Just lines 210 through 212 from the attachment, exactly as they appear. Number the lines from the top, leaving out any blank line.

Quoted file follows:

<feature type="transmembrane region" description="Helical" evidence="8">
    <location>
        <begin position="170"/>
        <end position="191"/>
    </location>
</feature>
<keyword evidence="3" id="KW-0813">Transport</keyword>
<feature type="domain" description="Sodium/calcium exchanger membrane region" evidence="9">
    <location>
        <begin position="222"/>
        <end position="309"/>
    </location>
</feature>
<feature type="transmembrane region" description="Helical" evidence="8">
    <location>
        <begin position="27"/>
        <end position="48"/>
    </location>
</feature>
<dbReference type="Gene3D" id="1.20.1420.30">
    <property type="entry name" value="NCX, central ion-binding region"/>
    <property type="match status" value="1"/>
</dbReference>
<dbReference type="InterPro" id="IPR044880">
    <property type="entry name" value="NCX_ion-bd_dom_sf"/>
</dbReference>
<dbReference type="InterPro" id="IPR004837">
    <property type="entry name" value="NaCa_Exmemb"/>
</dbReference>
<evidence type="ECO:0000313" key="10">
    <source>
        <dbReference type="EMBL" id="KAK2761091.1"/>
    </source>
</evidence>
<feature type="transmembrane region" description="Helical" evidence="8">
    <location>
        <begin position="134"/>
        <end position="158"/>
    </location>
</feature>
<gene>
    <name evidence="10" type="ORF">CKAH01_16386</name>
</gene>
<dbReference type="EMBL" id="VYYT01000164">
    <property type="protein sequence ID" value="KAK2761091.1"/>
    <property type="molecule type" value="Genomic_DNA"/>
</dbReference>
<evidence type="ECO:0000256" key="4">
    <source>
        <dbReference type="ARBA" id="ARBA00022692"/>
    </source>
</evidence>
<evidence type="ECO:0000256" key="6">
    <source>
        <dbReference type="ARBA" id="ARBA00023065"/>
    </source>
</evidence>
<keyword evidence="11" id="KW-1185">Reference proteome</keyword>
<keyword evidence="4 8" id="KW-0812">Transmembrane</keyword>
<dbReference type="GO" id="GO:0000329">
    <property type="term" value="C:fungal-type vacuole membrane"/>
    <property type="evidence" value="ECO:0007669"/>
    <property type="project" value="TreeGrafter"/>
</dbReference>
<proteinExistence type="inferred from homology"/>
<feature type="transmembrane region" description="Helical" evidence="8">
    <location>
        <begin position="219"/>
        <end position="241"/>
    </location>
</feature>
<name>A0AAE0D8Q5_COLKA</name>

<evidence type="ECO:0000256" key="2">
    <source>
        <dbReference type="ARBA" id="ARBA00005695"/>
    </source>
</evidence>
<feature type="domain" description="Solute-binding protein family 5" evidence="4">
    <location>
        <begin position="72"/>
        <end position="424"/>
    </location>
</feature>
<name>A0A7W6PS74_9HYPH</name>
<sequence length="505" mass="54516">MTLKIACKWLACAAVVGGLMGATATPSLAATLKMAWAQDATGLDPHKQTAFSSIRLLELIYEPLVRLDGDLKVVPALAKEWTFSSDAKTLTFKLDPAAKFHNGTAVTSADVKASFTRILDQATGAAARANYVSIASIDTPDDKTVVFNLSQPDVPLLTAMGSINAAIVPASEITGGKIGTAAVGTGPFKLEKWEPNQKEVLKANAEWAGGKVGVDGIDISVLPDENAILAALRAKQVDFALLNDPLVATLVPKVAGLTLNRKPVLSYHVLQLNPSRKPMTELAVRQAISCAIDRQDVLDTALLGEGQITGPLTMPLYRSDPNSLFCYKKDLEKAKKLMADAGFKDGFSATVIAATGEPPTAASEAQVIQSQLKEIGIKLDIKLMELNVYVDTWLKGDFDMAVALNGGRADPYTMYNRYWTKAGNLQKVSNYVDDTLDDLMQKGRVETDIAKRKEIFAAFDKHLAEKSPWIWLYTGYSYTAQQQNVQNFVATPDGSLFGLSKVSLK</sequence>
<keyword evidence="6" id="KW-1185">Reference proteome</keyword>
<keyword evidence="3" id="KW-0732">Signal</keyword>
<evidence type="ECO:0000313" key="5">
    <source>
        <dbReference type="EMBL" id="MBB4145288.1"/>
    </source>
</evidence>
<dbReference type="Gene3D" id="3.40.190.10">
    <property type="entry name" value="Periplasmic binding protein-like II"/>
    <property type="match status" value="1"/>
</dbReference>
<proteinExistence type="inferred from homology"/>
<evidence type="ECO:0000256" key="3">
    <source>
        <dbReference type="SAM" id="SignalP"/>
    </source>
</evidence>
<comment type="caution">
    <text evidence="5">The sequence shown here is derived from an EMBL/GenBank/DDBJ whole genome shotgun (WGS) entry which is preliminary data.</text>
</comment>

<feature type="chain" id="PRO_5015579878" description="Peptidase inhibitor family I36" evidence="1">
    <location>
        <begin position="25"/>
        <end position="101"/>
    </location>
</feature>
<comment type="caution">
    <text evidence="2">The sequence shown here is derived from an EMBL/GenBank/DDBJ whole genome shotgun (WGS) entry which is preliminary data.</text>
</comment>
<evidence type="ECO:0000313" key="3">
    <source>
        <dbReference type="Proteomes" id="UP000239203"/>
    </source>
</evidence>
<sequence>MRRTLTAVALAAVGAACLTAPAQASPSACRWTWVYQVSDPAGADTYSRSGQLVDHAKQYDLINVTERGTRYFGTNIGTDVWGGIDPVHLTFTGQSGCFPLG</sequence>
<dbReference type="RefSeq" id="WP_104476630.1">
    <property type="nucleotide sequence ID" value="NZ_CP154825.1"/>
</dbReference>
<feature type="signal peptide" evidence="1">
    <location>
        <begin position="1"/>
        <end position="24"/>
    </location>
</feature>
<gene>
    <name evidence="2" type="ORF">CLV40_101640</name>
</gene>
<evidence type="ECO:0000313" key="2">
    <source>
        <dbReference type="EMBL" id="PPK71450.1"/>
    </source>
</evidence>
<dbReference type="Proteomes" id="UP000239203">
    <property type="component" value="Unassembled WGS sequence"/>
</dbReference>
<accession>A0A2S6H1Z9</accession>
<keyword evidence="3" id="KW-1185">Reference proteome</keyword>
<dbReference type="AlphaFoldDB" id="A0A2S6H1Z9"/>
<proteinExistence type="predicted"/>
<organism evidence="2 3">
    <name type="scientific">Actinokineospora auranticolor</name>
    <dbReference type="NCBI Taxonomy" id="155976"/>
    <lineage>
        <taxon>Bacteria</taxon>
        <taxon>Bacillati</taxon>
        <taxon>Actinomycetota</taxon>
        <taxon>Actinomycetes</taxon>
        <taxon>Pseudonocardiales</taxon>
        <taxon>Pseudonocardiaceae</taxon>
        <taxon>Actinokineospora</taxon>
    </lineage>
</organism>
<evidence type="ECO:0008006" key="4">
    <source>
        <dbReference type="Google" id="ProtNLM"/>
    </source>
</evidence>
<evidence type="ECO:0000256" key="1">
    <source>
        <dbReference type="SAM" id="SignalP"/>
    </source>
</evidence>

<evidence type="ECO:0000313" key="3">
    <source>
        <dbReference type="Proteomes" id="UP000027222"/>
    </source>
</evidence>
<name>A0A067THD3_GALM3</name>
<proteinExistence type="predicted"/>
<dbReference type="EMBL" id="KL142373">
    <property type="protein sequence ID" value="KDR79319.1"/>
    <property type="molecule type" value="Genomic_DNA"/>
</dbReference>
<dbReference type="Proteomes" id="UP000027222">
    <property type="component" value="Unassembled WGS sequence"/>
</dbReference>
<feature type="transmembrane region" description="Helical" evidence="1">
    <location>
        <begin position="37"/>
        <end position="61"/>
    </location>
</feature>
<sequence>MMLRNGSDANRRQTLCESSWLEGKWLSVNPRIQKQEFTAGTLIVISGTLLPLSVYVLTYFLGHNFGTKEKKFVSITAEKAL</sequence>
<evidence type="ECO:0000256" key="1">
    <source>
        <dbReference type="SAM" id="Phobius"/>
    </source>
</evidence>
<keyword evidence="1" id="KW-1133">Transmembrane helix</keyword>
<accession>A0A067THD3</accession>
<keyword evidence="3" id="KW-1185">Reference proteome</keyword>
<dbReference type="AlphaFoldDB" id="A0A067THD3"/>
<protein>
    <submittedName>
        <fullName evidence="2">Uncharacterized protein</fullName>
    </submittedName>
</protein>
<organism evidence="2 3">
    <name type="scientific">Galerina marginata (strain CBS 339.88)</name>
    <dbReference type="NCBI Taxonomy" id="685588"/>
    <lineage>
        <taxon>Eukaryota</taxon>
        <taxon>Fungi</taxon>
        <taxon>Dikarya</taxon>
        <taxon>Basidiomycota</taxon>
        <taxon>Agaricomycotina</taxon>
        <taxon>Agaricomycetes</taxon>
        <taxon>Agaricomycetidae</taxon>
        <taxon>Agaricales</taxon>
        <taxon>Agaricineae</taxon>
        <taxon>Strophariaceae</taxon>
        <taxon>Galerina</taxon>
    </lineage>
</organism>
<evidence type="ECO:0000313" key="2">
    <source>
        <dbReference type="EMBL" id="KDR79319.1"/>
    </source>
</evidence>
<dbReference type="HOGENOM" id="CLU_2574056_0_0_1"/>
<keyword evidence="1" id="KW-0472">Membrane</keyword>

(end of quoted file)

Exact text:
        <taxon>Basidiomycota</taxon>
        <taxon>Agaricomycotina</taxon>
        <taxon>Agaricomycetes</taxon>